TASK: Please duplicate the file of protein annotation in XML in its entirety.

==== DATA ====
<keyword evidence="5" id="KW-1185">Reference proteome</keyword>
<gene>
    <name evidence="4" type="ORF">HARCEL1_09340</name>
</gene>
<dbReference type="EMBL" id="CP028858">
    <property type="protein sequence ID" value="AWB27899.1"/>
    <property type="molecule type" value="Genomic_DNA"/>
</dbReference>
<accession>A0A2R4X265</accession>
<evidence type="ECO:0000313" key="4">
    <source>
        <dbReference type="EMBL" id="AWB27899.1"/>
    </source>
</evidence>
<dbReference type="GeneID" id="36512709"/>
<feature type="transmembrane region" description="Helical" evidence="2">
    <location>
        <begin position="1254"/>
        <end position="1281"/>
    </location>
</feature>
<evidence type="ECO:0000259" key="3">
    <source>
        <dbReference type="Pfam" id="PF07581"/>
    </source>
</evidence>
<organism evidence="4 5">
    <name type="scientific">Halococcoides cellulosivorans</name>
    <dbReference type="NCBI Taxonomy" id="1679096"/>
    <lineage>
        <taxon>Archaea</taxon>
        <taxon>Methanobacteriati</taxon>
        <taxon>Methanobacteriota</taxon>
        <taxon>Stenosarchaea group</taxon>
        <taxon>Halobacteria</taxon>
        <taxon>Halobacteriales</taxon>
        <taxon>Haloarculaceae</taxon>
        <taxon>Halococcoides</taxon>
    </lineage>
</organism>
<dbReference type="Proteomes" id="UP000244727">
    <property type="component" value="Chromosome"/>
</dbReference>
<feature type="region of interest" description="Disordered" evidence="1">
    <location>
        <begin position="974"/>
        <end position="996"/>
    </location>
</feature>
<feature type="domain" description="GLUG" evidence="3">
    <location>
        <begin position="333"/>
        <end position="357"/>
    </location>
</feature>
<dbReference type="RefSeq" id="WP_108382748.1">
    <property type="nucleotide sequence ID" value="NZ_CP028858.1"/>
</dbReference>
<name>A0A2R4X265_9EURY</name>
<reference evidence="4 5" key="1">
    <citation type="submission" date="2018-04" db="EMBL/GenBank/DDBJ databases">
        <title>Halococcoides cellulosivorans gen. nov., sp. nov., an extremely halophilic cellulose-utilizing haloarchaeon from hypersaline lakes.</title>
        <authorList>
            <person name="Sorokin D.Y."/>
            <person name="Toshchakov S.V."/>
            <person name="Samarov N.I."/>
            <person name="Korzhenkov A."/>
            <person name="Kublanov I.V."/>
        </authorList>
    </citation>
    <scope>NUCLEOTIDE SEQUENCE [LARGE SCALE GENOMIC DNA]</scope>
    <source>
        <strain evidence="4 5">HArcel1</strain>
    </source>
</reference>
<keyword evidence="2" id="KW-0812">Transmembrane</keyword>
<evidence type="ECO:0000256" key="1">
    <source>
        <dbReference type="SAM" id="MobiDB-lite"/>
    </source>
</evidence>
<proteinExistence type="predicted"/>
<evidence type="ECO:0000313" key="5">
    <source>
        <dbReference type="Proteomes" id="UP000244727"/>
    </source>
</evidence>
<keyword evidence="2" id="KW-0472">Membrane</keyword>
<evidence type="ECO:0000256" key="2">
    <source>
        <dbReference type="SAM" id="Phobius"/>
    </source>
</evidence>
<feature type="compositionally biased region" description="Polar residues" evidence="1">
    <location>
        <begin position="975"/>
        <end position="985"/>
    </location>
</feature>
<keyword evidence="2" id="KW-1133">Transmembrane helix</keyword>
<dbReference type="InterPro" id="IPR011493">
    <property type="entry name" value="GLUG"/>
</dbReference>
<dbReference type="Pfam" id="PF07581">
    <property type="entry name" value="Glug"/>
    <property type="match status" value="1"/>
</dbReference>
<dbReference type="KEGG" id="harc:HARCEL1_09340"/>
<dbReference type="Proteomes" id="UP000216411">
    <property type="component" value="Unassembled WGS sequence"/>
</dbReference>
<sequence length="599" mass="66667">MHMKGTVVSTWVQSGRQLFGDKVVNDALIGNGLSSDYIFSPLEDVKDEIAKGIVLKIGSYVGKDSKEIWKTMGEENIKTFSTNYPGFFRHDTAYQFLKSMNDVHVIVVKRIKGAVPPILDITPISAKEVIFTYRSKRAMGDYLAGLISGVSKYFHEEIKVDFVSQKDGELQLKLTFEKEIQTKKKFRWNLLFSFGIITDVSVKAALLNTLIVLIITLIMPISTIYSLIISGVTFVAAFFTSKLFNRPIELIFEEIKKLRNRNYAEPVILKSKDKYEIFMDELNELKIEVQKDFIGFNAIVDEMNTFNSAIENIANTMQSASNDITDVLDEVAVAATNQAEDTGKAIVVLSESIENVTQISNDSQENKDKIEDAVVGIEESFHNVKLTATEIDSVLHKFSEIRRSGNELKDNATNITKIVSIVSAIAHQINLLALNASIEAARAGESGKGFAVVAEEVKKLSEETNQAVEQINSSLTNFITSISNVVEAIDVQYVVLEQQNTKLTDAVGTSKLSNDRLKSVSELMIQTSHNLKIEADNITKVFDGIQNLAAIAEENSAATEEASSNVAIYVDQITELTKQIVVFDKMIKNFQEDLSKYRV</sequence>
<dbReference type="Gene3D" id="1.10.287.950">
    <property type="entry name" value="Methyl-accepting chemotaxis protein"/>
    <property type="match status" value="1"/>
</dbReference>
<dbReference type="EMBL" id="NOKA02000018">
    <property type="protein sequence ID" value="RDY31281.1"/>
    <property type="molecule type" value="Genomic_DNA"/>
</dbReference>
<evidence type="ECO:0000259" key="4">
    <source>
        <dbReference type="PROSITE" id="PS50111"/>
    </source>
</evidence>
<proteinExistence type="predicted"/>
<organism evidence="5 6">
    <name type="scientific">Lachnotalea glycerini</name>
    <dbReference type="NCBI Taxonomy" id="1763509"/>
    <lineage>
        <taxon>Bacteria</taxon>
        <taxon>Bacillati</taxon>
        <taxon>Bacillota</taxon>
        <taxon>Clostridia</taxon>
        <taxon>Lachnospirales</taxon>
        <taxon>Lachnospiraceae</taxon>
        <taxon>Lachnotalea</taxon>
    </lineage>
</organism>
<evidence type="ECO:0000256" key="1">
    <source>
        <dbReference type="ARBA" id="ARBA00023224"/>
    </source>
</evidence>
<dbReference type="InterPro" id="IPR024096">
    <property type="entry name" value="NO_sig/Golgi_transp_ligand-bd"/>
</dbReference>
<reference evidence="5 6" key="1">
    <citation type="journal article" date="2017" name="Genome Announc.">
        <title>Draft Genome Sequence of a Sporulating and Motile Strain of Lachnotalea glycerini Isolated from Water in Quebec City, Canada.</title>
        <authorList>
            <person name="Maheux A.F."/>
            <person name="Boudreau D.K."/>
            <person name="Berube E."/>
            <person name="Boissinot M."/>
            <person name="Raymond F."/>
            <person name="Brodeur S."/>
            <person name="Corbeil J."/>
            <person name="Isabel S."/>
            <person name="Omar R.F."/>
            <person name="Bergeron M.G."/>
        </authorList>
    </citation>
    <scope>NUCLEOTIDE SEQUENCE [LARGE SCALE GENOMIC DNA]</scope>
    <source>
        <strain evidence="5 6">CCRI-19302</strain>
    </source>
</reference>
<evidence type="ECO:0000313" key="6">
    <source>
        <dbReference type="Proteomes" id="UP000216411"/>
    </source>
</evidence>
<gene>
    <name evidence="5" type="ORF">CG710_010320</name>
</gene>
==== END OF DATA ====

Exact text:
<keyword evidence="5" id="KW-1185">Reference proteome</keyword>
<gene>
    <name evidence="4" type="ORF">HARCEL1_09340</name>
</gene>
<dbReference type="EMBL" id="CP028858">
    <property type="protein sequence ID" value="AWB27899.1"/>
    <property type="molecule type" value="Genomic_DNA"/>
</dbReference>
<accession>A0A2R4X265</accession>
<evidence type="ECO:0000313" key="4">
    <source>
        <dbReference type="EMBL" id="AWB27899.1"/>
    </source>
</evidence>
<dbReference type="GeneID" id="36512709"/>
<feature type="transmembrane region" description="Helical" evidence="2">
    <location>
        <begin position="1254"/>
        <end position="1281"/>
    </location>
</feature>
<evidence type="ECO:0000259" key="3">
    <source>
        <dbReference type="Pfam" id="PF07581"/>
    </source>
</evidence>
<organism evidence="4 5">
    <name type="scientific">Halococcoides cellulosivorans</name>
    <dbReference type="NCBI Taxonomy" id="1679096"/>
    <lineage>
        <taxon>Archaea</taxon>
        <taxon>Methanobacteriati</taxon>
        <taxon>Methanobacteriota</taxon>
        <taxon>Stenosarchaea group</taxon>
        <taxon>Halobacteria</taxon>
        <taxon>Halobacteriales</taxon>
        <taxon>Haloarculaceae</taxon>
        <taxon>Halococcoides</taxon>
    </lineage>
</organism>
<dbReference type="Proteomes" id="UP000244727">
    <property type="component" value="Chromosome"/>
</dbReference>
<feature type="region of interest" description="Disordered" evidence="1">
    <location>
        <begin position="974"/>
        <end position="996"/>
    </location>
</feature>
<feature type="domain" description="GLUG" evidence="3">
    <location>
        <begin position="333"/>
        <end position="357"/>
    </location>
</feature>
<dbReference type="RefSeq" id="WP_108382748.1">
    <property type="nucleotide sequence ID" value="NZ_CP028858.1"/>
</dbReference>
<name>A0A2R4X265_9EURY</name>
<reference evidence="4 5" key="1">
    <citation type="submission" date="2018-04" db="EMBL/GenBank/DDBJ databases">
        <title>Halococcoides cellulosivorans gen. nov., sp. nov., an extremely halophilic cellulose-utilizing haloarchaeon from hypersaline lakes.</title>
        <authorList>
            <person name="Sorokin D.Y."/>
            <person name="Toshchakov S.V."/>
            <person name="Samarov N.I."/>
            <person name="Korzhenkov A."/>
            <person name="Kublanov I.V."/>
        </authorList>
    </citation>
    <scope>NUCLEOTIDE SEQUENCE [LARGE SCALE GENOMIC DNA]</scope>
    <source>
        <strain evidence="4 5">HArcel1</strain>
    </source>
</reference>
<keyword evidence="2" id="KW-0812">Transmembrane</keyword>
<evidence type="ECO:0000256" key="1">
    <source>
        <dbReference type="SAM" id="MobiDB-lite"/>
    </source>
</evidence>
<proteinExistence type="predicted"/>
<evidence type="ECO:0000313" key="5">
    <source>
        <dbReference type="Proteomes" id="UP000244727"/>
    </source>
</evidence>
<keyword evidence="2" id="KW-0472">Membrane</keyword>
<evidence type="ECO:0000256" key="2">
    <source>
        <dbReference type="SAM" id="Phobius"/>
    </source>
</evidence>
<feature type="compositionally biased region" description="Polar residues" evidence="1">
    <location>
        <begin position="975"/>
        <end position="985"/>
    </location>
</feature>
<keyword evidence="2" id="KW-1133">Transmembrane helix</keyword>
<dbReference type="InterPro" id="IPR011493">
    <property type="entry name" value="GLUG"/>
</dbReference>
<dbReference type="Pfam" id="PF07581">
    <property type="entry name" value="Glug"/>
    <property type="match status" value="1"/>
</dbReference>
<dbReference type="KEGG" id="harc:HARCEL1_09340"/>
<dbReference type="Proteomes" id="UP000216411">
    <property type="component" value="Unassembled WGS sequence"/>
</dbReference>
<sequence length="599" mass="66667">MHMKGTVVSTWVQSGRQLFGDKVVNDALIGNGLSSDYIFSPLEDVKDEIAKGIVLKIGSYVGKDSKEIWKTMGEENIKTFSTNYPGFFRHDTAYQFLKSMNDVHVIVVKRIKGAVPPILDITPISAKEVIFTYRSKRAMGDYLAGLISGVSKYFHEEIKVDFVSQKDGELQLKLTFEKEIQTKKKFRWNLLFSFGIITDVSVKAALLNTLIVLIITLIMPISTIYSLIISGVTFVAAFFTSKLFNRPIELIFEEIKKLRNRNYAEPVILKSKDKYEIFMDELNELKIEVQKDFIGFNAIVDEMNTFNSAIENIANTMQSASNDITDVLDEVAVAATNQAEDTGKAIVVLSESIENVTQISNDSQENKDKIEDAVVGIEESFHNVKLTATEIDSVLHKFSEIRRSGNELKDNATNITKIVSIVSAIAHQINLLALNASIEAARAGESGKGFAVVAEEVKKLSEETNQAVEQINSSLTNFITSISNVVEAIDVQYVVLEQQNTKLTDAVGTSKLSNDRLKSVSELMIQTSHNLKIEADNITKVFDGIQNLAAIAEENSAATEEASSNVAIYVDQITELTKQIVVFDKMIKNFQEDLSKYRV</sequence>
<dbReference type="Gene3D" id="1.10.287.950">
    <property type="entry name" value="Methyl-accepting chemotaxis protein"/>
    <property type="match status" value="1"/>
</dbReference>
<dbReference type="EMBL" id="NOKA02000018">
    <property type="protein sequence ID" value="RDY31281.1"/>
    <property type="molecule type" value="Genomic_DNA"/>
</dbReference>
<evidence type="ECO:0000259" key="4">
    <source>
        <dbReference type="PROSITE" id="PS50111"/>
    </source>
</evidence>
<proteinExistence type="predicted"/>
<organism evidence="5 6">
    <name type="scientific">Lachnotalea glycerini</name>
    <dbReference type="NCBI Taxonomy" id="1763509"/>
    <lineage>
        <taxon>Bacteria</taxon>
        <taxon>Bacillati</taxon>
        <taxon>Bacillota</taxon>
        <taxon>Clostridia</taxon>
        <taxon>Lachnospirales</taxon>
        <taxon>Lachnospiraceae</taxon>
        <taxon>Lachnotalea</taxon>
    </lineage>
</organism>
<evidence type="ECO:0000256" key="1">
    <source>
        <dbReference type="ARBA" id="ARBA00023224"/>
    </source>
</evidence>
<dbReference type="InterPro" id="IPR024096">
    <property type="entry name" value="NO_sig/Golgi_transp_ligand-bd"/>
</dbReference>
<reference evidence="5 6" key="1">
    <citation type="journal article" date="2017" name="Genome Announc.">
        <title>Draft Genome Sequence of a Sporulating and Motile Strain of Lachnotalea glycerini Isolated from Water in Quebec City, Canada.</title>
        <authorList>
            <person name="Maheux A.F."/>
            <person name="Boudreau D.K."/>
            <person name="Berube E."/>
            <person name="Boissinot M."/>
            <person name="Raymond F."/>
            <person name="Brodeur S."/>
            <person name="Corbeil J."/>
            <person name="Isabel S."/>
            <person name="Omar R.F."/>
            <person name="Bergeron M.G."/>
        </authorList>
    </citation>
    <scope>NUCLEOTIDE SEQUENCE [LARGE SCALE GENOMIC DNA]</scope>
    <source>
        <strain evidence="5 6">CCRI-19302</strain>
    </source>
</reference>
<evidence type="ECO:0000313" key="6">
    <source>
        <dbReference type="Proteomes" id="UP000216411"/>
    </source>
</evidence>
<gene>
    <name evidence="5" type="ORF">CG710_010320</name>
</gene>